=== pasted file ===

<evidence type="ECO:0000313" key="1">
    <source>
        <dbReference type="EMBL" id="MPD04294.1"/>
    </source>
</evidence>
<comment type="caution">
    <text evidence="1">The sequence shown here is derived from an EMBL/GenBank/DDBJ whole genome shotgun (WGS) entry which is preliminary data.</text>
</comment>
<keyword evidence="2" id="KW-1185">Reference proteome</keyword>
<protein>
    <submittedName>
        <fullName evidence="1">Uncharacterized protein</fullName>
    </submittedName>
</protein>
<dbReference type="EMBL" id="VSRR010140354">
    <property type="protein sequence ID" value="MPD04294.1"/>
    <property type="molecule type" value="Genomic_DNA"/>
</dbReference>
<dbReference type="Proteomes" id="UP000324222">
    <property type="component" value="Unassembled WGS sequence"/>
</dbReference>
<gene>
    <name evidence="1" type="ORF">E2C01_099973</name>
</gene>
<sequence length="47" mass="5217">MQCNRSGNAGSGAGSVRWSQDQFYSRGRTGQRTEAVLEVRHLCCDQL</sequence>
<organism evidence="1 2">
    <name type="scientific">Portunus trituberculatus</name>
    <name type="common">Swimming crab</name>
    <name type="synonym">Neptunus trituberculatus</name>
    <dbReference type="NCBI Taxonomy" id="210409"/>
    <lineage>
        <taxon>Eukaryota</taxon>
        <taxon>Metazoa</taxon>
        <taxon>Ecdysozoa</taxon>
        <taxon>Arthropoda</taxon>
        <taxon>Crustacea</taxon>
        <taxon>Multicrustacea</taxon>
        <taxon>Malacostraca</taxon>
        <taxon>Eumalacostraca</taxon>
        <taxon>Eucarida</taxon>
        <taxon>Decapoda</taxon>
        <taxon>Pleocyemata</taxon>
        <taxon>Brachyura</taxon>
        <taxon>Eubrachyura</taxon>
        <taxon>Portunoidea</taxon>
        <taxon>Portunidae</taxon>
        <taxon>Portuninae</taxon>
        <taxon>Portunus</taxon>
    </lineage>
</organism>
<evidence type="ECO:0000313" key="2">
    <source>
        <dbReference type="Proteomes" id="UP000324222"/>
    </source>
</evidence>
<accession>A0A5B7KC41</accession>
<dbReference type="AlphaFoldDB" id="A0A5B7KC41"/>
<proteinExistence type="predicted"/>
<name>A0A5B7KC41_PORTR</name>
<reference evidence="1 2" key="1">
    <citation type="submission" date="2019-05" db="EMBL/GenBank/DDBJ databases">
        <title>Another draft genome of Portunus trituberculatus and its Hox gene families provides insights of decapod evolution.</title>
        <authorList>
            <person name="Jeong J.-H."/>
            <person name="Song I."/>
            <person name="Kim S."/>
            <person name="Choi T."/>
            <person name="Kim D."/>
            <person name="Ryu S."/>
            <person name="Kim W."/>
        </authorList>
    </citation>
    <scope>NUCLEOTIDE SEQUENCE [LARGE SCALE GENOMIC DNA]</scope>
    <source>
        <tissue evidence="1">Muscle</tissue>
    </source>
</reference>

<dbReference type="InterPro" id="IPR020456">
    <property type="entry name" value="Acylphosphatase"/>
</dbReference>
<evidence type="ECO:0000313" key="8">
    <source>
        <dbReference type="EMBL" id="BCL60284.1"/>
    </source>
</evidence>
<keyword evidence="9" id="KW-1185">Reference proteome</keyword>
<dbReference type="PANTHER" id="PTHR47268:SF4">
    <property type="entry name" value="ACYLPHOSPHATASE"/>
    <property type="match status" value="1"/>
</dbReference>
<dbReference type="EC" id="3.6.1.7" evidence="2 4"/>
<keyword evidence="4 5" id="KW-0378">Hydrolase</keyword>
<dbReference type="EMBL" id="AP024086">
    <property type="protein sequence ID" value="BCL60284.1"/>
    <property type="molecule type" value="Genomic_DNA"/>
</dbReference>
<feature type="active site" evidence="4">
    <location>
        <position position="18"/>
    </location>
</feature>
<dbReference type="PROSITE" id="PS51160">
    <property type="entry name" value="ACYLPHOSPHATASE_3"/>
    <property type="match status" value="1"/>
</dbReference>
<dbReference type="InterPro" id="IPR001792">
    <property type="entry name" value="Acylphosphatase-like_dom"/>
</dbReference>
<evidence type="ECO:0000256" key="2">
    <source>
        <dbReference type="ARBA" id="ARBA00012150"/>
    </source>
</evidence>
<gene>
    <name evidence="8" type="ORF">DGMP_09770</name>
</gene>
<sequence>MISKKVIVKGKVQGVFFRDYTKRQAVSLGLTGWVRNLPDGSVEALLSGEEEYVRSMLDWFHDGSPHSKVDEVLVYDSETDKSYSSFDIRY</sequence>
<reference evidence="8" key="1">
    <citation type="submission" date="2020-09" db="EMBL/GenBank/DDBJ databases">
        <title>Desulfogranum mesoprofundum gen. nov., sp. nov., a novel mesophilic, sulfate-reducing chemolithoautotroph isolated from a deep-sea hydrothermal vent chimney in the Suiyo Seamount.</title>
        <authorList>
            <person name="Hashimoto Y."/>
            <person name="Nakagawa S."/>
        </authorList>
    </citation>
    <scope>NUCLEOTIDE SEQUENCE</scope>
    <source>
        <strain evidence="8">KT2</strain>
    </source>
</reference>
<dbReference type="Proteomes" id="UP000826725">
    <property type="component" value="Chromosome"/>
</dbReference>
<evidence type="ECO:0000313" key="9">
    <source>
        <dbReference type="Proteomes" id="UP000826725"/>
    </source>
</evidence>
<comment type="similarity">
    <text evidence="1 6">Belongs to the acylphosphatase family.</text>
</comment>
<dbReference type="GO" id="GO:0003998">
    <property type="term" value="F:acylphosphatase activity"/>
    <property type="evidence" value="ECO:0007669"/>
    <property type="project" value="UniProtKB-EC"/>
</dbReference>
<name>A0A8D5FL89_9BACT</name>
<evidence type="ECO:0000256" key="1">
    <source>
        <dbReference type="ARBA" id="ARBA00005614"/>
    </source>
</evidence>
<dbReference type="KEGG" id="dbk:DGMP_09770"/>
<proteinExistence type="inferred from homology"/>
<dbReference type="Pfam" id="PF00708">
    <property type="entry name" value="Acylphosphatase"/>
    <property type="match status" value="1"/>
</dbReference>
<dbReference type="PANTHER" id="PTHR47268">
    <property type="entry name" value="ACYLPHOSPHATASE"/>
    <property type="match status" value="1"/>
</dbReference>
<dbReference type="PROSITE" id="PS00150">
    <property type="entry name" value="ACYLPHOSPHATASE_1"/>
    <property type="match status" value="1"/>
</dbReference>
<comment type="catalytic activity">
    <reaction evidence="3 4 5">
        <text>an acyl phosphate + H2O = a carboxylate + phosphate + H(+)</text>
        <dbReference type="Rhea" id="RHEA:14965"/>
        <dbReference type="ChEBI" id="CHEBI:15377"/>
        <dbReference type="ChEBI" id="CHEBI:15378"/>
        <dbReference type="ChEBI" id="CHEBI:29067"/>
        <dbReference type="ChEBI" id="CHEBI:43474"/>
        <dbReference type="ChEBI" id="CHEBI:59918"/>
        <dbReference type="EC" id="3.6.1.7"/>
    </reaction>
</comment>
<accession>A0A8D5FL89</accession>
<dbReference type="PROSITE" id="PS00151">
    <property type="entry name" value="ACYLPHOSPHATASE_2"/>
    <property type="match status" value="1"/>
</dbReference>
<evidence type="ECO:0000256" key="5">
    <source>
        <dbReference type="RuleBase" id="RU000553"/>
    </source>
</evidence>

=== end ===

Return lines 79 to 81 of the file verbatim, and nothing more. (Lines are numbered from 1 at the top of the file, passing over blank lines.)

    <property type="entry name" value="Acylphosphatase"/>
</dbReference>
<evidence type="ECO:0000313" key="8">